Patients on Medicare with chronic conditions and disabilities will no longer have to show improvement to get skilled care and therapy services, according to a proposed settlement of a class action suit, Jimmo v. Sebelius. The settlement clarifies the standard for Medicare coverage, ending the practice of denying coverage to patients deemed no longer able to improve, which was never part of the Medicare statute. Proponents say that Medicare patients likely to benefit include those with disabling conditions, including multiple sclerosis, Parkinson’s disease, arthritis, stroke, and heart disease.
“We were plaintiffs in this suit,” said David Chatel, Executive Vice President, Government Affairs, National Multiple Sclerosis Society, Washington, DC. Chatel was adamant that this is “not a new benefit, but a clarification for patients that were inappropriately denied coverage.” Importantly, the Medicare statute never included an improvement requirement. However, patients seeking rehabilitative therapies (speech, physical therapy, and occupational therapy, for example)are frequently turned down because they failed to show progress. Once they fail to show progress, they are put into a “custodial” classification, not covered by Medicare. As a result, the practice has left patients likely to benefit from services abandoned by the system and at increased risk of further deterioration and hospitalization.
The Maintenance Standard
Under the settlement, Medicare must pay for:
- outpatient therapy,
- home health care, and
- skilled nursing
if needed to “maintain the patient’s current condition, or prevent or slow further deterioration.”
Aditya Ganapathiraju sustained a spinal cord injury several years ago. At the time of the accident, he was extremely weak and did not use much physical therapy. “I was in a lot of pain and lost a lot of weight,” he said. “Had I been able to get therapy post injury, I might have made a lot more improvement much earlier. Ganapathiraju says that he has used physical therapy extensively to help him with transferring and strengthening, permitting him to do a host of things he never could have envisioned at the start. For example, he now drives, went back to school and graduated from the University of Washington Seattle, and is involved in training and research in rehabilitation medicine at the University of Washington. He is also an advocate with a presence on YouTube.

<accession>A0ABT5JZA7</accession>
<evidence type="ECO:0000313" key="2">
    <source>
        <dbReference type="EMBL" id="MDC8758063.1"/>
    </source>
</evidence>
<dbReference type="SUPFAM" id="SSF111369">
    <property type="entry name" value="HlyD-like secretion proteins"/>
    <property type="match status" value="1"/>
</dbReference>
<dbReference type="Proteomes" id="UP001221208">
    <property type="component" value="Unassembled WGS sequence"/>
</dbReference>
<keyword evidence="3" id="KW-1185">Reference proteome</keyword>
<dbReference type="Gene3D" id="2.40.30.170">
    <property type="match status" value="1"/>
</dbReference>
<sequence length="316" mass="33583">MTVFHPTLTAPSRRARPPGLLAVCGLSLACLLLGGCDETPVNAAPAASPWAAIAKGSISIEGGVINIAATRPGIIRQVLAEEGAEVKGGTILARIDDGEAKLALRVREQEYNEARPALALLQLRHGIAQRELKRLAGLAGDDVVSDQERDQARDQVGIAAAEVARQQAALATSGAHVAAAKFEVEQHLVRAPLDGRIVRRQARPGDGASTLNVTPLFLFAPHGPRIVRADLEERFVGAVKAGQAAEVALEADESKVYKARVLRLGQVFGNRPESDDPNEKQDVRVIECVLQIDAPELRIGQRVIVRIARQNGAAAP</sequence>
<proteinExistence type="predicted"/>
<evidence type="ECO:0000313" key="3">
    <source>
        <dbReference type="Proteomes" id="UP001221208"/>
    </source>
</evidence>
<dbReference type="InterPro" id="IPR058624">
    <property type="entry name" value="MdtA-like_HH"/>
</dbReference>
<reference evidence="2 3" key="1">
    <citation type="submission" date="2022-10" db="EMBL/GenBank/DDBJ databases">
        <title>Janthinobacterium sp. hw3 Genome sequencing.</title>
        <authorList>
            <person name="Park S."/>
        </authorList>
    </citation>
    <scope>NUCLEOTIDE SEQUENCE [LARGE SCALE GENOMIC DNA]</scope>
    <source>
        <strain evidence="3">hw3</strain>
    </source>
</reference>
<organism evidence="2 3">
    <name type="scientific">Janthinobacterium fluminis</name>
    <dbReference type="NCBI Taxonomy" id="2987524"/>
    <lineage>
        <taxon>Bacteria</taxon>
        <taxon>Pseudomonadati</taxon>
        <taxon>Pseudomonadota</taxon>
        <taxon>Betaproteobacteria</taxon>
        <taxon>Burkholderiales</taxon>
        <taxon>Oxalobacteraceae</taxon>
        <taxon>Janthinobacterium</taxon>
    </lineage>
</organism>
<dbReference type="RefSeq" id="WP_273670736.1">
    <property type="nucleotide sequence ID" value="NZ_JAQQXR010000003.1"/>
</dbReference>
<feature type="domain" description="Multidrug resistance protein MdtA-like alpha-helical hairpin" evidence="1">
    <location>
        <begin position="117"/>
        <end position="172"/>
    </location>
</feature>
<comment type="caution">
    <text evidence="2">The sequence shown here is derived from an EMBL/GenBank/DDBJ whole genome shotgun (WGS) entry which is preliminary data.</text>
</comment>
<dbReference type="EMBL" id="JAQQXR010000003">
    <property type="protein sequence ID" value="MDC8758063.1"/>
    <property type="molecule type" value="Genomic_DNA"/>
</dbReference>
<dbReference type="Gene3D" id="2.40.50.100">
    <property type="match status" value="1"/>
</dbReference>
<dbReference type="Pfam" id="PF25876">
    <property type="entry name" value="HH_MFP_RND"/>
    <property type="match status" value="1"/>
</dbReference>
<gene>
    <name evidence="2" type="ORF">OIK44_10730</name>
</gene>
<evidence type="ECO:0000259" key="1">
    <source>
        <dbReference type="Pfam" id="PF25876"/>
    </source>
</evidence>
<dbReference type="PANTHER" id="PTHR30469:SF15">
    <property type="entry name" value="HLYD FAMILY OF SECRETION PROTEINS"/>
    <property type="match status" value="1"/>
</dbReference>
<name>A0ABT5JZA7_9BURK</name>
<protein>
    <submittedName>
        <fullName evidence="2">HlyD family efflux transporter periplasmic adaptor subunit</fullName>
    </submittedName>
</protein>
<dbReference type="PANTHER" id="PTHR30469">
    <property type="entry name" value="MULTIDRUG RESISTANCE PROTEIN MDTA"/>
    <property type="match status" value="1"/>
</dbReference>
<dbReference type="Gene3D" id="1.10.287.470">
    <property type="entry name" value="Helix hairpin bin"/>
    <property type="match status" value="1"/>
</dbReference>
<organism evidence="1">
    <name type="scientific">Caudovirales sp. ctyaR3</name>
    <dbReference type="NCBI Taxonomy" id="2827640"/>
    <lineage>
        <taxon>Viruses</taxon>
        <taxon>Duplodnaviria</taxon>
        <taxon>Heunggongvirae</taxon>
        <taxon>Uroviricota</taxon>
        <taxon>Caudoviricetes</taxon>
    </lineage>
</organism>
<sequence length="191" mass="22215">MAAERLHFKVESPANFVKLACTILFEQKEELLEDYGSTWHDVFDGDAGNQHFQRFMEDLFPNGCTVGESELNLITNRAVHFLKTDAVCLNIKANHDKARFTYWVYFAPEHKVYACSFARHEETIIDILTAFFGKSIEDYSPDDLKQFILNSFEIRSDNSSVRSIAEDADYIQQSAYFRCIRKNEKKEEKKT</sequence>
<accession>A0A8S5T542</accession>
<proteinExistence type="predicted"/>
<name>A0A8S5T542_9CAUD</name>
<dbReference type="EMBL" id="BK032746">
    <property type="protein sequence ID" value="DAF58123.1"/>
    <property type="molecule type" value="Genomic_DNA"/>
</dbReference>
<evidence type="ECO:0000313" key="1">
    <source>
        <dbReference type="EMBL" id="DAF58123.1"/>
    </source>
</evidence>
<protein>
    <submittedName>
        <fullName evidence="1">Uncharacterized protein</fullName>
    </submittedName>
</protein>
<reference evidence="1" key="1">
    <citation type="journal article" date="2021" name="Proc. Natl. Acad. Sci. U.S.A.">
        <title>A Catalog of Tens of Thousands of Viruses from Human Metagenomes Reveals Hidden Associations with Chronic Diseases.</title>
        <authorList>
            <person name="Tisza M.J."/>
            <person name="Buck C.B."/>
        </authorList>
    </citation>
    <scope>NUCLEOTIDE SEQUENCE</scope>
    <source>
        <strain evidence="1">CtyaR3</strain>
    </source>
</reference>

Ganapathiraju added: “The notion of maintenance to prevent further degradation is well founded. You can quickly degenerate quickly post injury.” Among the many benefits that he sees include prevention of contractures [abnormal, permanent shortening of muscle], prevention of surgery, improving seat function, and activities of daily living.”
But what really troubles Ganapathiraju is the notion that a condition prevents people from functioning in day-to-day life. “It’s really a subjective standard and can prove a self-fulfilling prophecy,” he said.
Some accounts of the clarification of the Medicare standard claim that it will prove cost-prohibitive. “That’s kind of a red herring,” said Ganapathiraju. “Medicare financing is entirely a political decision. With just a modest increase in the taxes of the very rich, we could really afford Medicare for All.”
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Bravo! A well-selected case to illuminate the need for therapies for functional gain while living with a chronic condition.
Thank God for this new legal clarification. So many seniors, like my dad, have been denied physical therapy just because they won’t walk again. They shouldn’t spend the rest of their lives in bed, watching their limbs wither & cause tightening & pain. This will save a lot of money on pain meds, and needless suffering. Way to go MS Society, et al.
Denial of therapy put my mother in a nursing home. She was diagnosed with Parkinson’s Disease and, when she broke her hip and they put it together, she didn’t “make progress.” We were told by the rehab facility that she had to show progress, and Ispecifically we were told that Medicare held old people (she was 84) to the same standards of progress as a healthy 18-year-old.*
Perhaps it’s not coincidental that the facility had a nursing home attached?
They would not provide therapy even when I offered to pay for it.
Eventually, my mother was able to walk a suitable distance with a walker, but there was no place other than a nursing home to put her between discharge from therapy and her regaining the ability to walk. (This was back in 2000, when there wasn’t anything in Western New York between “assisted living” and nursing home. To qualify at that time for Assisted Living you had to be able to do, as I recall, four out of six so-called “activities of daily living” independently. )
I’m happy about the progress but still concerned about those of us who are the “invisible” disabled. I’m talking here about people who are disabled due to mental illness. If you are disabled due to mental illness and wish to work part time, for example, the medicare people push you go work more and get off medicare. The problem is that maybe you can handle working in a shop a few hours a week, but, if you are a professional, this is not your profession and you should not be required to settle for a lesser job that comes with no insurance and probably doesn’t pay enough to cover rent. I worry about how the people on medicare and medicaid will suffer if Romney is elected (god forbid). And I sure do wish prescription drugs were covered. Thank you, Laura, for thinking of the patients. You are in the minority.